Researchers Make Progress in Developing Mechanical Cochlea Researchers at the University of Michigan are developing a mechanical cochlea designed to function like its human counterpart. The new device differs from other artificial cochleas in three ways: 1) the methods behind its construction are suitable for mass production; 2) its 3-centimeter length is comparable to the unwound human ... Research in Brief
Free
Research in Brief  |   January 01, 2006
Researchers Make Progress in Developing Mechanical Cochlea
Author Notes
Article Information
Hearing & Speech Perception / Research in Brief
Research in Brief   |   January 01, 2006
Researchers Make Progress in Developing Mechanical Cochlea
The ASHA Leader, January 2006, Vol. 11, 3. doi:10.1044/leader.RIB.11012006.3
The ASHA Leader, January 2006, Vol. 11, 3. doi:10.1044/leader.RIB.11012006.3
Researchers at the University of Michigan are developing a mechanical cochlea designed to function like its human counterpart.
The new device differs from other artificial cochleas in three ways: 1) the methods behind its construction are suitable for mass production; 2) its 3-centimeter length is comparable to the unwound human cochlea, a key factor for potential hearing aid applications; and 3) it is efficient because it has no moving parts.
Composed of micro-machined parts and integrated circuits, the apparatus should be inexpensive to manufacture. Researchers say it could potentially capture a range of frequencies well beyond those of human hearing. National Science Foundation student-fellow Robert White and NSF Career awardee Karl Grosh are developing the device. The project has been underway for five years.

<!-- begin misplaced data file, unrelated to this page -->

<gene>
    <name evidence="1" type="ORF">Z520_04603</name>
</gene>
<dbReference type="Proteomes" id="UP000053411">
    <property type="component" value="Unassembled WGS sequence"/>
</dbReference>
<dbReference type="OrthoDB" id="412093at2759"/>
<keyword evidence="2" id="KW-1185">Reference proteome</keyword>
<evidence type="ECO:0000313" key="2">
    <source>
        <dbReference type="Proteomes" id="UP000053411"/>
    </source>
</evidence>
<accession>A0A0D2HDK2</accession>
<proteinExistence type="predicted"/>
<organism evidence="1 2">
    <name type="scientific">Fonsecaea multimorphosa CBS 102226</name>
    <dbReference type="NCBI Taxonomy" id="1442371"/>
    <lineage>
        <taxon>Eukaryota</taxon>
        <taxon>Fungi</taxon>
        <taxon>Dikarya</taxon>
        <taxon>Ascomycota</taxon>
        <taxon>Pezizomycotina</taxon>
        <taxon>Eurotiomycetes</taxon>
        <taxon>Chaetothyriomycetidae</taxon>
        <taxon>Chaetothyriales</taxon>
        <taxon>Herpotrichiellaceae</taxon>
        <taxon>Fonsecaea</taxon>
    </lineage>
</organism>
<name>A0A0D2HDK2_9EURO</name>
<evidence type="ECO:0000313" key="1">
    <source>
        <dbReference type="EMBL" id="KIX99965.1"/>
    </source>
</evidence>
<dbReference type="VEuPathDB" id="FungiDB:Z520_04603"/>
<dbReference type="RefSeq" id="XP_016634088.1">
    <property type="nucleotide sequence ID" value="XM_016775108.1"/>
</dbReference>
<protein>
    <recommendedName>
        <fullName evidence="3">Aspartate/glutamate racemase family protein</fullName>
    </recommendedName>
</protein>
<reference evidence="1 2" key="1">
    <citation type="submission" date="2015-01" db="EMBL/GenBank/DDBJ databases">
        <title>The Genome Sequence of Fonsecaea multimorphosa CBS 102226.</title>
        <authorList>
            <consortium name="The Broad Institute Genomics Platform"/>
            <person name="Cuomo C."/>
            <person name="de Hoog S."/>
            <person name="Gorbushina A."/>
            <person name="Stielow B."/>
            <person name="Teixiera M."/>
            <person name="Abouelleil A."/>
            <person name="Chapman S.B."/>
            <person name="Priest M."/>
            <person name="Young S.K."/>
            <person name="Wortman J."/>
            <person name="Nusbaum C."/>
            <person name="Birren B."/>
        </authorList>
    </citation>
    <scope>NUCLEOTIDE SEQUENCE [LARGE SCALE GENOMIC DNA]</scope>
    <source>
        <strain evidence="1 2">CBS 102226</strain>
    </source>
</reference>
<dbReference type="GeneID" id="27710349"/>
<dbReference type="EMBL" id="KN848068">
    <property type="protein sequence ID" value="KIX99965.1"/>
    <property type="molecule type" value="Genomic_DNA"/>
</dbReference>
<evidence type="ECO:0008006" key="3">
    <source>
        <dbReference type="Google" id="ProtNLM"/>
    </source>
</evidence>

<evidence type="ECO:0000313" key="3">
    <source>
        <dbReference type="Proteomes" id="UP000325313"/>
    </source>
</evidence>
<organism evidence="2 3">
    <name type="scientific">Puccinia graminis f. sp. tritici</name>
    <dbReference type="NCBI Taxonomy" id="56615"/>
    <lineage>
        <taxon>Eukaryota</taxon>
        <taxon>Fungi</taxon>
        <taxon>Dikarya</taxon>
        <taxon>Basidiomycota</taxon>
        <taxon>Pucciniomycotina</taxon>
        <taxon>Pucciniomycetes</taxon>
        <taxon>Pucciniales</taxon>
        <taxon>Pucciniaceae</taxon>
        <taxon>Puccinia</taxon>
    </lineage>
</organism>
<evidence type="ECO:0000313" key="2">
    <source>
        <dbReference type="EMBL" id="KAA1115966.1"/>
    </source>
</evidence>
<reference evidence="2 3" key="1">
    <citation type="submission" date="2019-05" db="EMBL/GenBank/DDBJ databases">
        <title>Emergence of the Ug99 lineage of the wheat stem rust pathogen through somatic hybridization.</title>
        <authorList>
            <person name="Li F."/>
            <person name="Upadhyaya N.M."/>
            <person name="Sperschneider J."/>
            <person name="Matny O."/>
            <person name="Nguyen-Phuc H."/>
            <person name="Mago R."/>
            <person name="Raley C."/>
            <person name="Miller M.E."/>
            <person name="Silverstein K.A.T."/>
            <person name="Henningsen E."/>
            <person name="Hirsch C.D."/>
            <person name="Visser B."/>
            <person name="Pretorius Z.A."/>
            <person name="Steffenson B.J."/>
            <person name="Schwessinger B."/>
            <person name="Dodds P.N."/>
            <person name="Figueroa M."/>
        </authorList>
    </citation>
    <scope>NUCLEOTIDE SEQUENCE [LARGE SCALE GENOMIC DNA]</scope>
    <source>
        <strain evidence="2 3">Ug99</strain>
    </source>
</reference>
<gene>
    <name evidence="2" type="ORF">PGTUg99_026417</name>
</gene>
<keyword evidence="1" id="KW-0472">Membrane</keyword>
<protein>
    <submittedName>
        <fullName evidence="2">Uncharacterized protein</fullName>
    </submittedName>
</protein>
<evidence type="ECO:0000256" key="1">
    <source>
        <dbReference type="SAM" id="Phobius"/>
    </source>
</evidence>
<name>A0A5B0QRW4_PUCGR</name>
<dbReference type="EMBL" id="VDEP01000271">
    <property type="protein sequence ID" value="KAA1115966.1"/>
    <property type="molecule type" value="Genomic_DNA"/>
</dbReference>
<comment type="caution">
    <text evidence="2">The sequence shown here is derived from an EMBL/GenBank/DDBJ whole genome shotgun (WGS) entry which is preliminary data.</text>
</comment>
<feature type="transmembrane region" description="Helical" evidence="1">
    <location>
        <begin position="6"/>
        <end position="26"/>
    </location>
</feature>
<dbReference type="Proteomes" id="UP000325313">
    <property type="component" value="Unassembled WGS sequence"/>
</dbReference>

The mechanical cochlea is being designed as a highly efficient sensor to detect sound waves underwater, but it could one day substitute for the microphone and much of the electronics in cochlear implants at a much lower cost.
The cochlea is a micro-electromechanical system (MEMS) device, meaning that it is manufactured-and functions-at a scale of a few millionths of a meter. It accurately collects sound data at frequencies between 4,200 and 35,000 hertz, overlapping much of the range for the human ear (20 to 20,000 hertz). It is an example of what is called micro-nano technology-a combination of mostly micron scale features with some nanoscale ones.
In its simplest form, the device consists of a rigid, micro-machined Pyrex glass channel filled with silicone oil and topped by a thin, tapered-width membrane of silicon nitride. The membrane is sensitive to higher frequency vibrations at its most narrow end and gradually lower-frequency vibrations further along the widening structure. A small, separate membrane of the same material, roughly 1 millimeter by 2 millimeters, provides another “window” to the fluid-filled chamber. This small piece of silicon nitride receives the initial sound waves and transmits them into the main chamber much like the stapes in the ear transmits sounds to a human cochlea.
Although the component can detect sounds, it is not yet configured to do anything with the information. The next step is to affix to the membrane sensors that can convert the vibration energy into electrical impulses a processor can recognize.
0 Comments
Submit a Comment
Submit A Comment
Name
Comment Title
Comment


This feature is available to Subscribers Only
Sign In or Create an Account ×
FROM THIS ISSUE
January 2006
Volume 11, Issue 1